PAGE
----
Once the initial meeting goes well, bring the puppy into your home if you introduced them in the garden, but keep them separated initially. Use baby gates or create separate spaces for each dog to have their own safe area. This area should be somewhere that has the dog’s bed and water and ideally would be a quiet part of the house.
Puppies are still learning about the world around them, so it is essential to monitor their interactions with your dog. Gradually increase the supervised interactions between the puppy and older dog in a controlled environment. Always keep an eye on their behaviour and be ready to intervene if necessary.
In those initial few days of having a new puppy in the home, try not to make an elaborate fuss of one dog in front of the other. We want to keep things as calm as possible, particularly in this settling in period. Instead, if one of your dogs approaches you, you can acknowledge this by giving them a gentle and relaxed stroke.
Building a strong bond between the puppy and the older dog takes time. Be patient and give them space to adjust to each other's presence and establish their relationship at their own pace. As much as we all want our pups to be best friends, remember that each dog is an individual with different preferences and so it likely won’t happen overnight.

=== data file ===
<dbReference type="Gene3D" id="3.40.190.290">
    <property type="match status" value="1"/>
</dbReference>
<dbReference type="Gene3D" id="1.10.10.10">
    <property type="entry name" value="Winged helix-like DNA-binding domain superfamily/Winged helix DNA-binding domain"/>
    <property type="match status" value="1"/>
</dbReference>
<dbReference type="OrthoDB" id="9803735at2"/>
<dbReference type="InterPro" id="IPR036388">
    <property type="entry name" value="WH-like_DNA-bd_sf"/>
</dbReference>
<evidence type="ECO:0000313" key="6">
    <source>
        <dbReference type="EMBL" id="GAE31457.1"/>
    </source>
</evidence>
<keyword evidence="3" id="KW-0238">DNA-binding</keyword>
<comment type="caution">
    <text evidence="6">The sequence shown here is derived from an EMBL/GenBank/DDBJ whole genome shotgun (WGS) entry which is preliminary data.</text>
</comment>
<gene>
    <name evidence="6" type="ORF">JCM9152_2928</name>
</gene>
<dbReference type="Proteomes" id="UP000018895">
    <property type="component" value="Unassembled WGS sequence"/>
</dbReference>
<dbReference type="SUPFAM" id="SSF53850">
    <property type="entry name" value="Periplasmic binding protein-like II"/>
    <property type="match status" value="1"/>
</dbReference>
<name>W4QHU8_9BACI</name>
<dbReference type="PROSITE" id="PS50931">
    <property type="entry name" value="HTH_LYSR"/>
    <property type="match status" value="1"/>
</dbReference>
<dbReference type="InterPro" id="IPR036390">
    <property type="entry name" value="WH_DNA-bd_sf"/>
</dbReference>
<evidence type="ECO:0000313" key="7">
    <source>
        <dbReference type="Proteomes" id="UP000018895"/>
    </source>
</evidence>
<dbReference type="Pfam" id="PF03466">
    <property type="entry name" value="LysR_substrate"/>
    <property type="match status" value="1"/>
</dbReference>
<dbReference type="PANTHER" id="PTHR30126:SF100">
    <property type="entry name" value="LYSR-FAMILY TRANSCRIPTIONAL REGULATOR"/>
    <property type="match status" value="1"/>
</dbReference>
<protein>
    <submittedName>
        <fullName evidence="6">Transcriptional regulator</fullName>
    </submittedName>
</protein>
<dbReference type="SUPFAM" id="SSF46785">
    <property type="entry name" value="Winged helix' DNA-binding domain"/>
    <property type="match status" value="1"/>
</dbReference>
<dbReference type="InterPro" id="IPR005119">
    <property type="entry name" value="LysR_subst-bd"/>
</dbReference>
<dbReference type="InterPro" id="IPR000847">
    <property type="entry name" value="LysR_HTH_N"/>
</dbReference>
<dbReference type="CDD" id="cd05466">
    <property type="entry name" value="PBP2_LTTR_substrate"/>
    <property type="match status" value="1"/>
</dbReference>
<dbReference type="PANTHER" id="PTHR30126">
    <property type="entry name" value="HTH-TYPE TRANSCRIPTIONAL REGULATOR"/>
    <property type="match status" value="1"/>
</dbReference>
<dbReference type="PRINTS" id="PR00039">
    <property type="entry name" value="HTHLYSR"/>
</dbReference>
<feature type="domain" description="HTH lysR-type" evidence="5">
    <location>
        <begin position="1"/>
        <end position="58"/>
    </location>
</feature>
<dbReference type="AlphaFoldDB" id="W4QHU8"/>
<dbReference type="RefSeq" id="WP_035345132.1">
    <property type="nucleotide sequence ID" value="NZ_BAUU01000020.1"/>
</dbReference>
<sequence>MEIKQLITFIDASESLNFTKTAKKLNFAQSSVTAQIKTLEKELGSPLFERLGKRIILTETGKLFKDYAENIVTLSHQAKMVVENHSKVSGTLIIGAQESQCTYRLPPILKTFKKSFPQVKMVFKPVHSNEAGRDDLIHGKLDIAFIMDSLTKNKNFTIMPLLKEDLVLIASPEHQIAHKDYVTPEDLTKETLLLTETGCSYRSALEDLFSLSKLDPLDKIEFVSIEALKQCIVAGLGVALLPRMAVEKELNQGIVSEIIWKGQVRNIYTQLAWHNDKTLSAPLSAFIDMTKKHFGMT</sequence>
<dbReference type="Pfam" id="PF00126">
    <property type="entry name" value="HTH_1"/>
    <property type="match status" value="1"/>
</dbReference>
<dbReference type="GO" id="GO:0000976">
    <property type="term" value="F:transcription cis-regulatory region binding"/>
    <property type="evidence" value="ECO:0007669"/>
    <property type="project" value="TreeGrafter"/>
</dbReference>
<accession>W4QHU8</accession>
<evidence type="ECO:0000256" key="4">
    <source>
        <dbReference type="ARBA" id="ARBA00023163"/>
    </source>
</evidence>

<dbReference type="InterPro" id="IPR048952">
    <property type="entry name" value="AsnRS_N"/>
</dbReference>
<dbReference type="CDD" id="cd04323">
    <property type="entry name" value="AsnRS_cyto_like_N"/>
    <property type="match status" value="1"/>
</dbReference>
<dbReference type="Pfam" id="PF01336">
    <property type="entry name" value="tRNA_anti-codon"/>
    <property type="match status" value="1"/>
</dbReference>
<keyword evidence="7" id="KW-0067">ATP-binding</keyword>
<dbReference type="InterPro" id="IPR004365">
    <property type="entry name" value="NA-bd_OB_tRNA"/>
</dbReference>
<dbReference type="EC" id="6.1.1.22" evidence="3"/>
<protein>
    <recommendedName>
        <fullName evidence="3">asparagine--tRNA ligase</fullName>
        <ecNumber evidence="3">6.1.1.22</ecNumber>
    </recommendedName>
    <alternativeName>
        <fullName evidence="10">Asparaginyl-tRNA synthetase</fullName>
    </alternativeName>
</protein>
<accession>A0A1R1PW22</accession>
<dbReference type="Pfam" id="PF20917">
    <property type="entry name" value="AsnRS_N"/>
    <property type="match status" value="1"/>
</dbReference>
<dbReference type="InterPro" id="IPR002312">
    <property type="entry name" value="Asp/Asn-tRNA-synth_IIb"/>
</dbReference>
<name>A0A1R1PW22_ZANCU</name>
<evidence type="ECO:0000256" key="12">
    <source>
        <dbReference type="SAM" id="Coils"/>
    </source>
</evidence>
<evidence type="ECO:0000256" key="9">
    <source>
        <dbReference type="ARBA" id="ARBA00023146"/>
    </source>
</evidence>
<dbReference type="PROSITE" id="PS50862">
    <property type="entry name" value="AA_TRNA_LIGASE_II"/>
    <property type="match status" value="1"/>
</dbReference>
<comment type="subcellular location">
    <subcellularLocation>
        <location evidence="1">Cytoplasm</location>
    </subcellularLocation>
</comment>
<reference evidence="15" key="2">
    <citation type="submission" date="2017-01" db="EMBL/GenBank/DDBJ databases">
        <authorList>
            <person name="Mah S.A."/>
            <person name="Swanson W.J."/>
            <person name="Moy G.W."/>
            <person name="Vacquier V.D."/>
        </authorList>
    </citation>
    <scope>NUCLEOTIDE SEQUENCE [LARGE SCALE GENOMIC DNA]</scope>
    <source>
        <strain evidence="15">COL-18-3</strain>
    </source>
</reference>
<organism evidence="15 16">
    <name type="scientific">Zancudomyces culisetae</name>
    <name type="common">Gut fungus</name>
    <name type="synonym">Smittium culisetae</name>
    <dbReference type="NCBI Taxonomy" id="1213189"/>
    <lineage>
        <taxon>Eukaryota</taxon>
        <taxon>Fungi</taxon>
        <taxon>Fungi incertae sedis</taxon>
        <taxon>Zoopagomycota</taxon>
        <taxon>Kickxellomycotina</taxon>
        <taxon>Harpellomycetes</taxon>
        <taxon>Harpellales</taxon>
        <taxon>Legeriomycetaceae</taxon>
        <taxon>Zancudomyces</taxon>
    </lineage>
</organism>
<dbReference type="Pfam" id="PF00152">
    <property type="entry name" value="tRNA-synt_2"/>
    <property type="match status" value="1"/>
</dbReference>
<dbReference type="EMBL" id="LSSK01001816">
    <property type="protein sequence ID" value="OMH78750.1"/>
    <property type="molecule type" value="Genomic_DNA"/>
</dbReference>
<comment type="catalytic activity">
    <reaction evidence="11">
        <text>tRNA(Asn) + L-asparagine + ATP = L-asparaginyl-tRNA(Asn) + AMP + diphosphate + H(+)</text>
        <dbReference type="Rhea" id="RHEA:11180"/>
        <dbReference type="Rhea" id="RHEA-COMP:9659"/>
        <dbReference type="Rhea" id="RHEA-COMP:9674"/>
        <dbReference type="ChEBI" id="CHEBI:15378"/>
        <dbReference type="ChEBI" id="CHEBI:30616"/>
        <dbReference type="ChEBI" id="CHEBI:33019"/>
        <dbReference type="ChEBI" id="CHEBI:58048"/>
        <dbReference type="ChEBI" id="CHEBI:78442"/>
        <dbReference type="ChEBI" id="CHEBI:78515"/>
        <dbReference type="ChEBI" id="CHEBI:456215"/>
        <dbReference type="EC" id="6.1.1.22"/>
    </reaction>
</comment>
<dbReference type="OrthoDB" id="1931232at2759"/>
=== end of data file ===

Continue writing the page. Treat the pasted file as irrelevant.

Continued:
If you follow these steps and remain patient and attentive, you can increase the likelihood of a successful introduction and create a harmonious relationship between your new puppy and older dog.
When to contact a qualified behaviourist:
You may need professional assistance if your puppy and your dog are not taking to each other. You should also consider seeing a qualified behaviourist if your dog is experiencing even low levels of general anxiety before things potentially escalate further.
Contact your vet for a medical check-up, to make sure there aren’t any health factors that might be making matters worse and ask your vet to refer you to a qualified behaviourist for expert help.
Dogs Trust provide lifelong behavioural support for all our adopted dogs. If you need help for your Dogs Trust Dog, please email: [email protected]
The advice contained in this blog is of a general nature and is no substitute for specific behavioural or veterinary advice.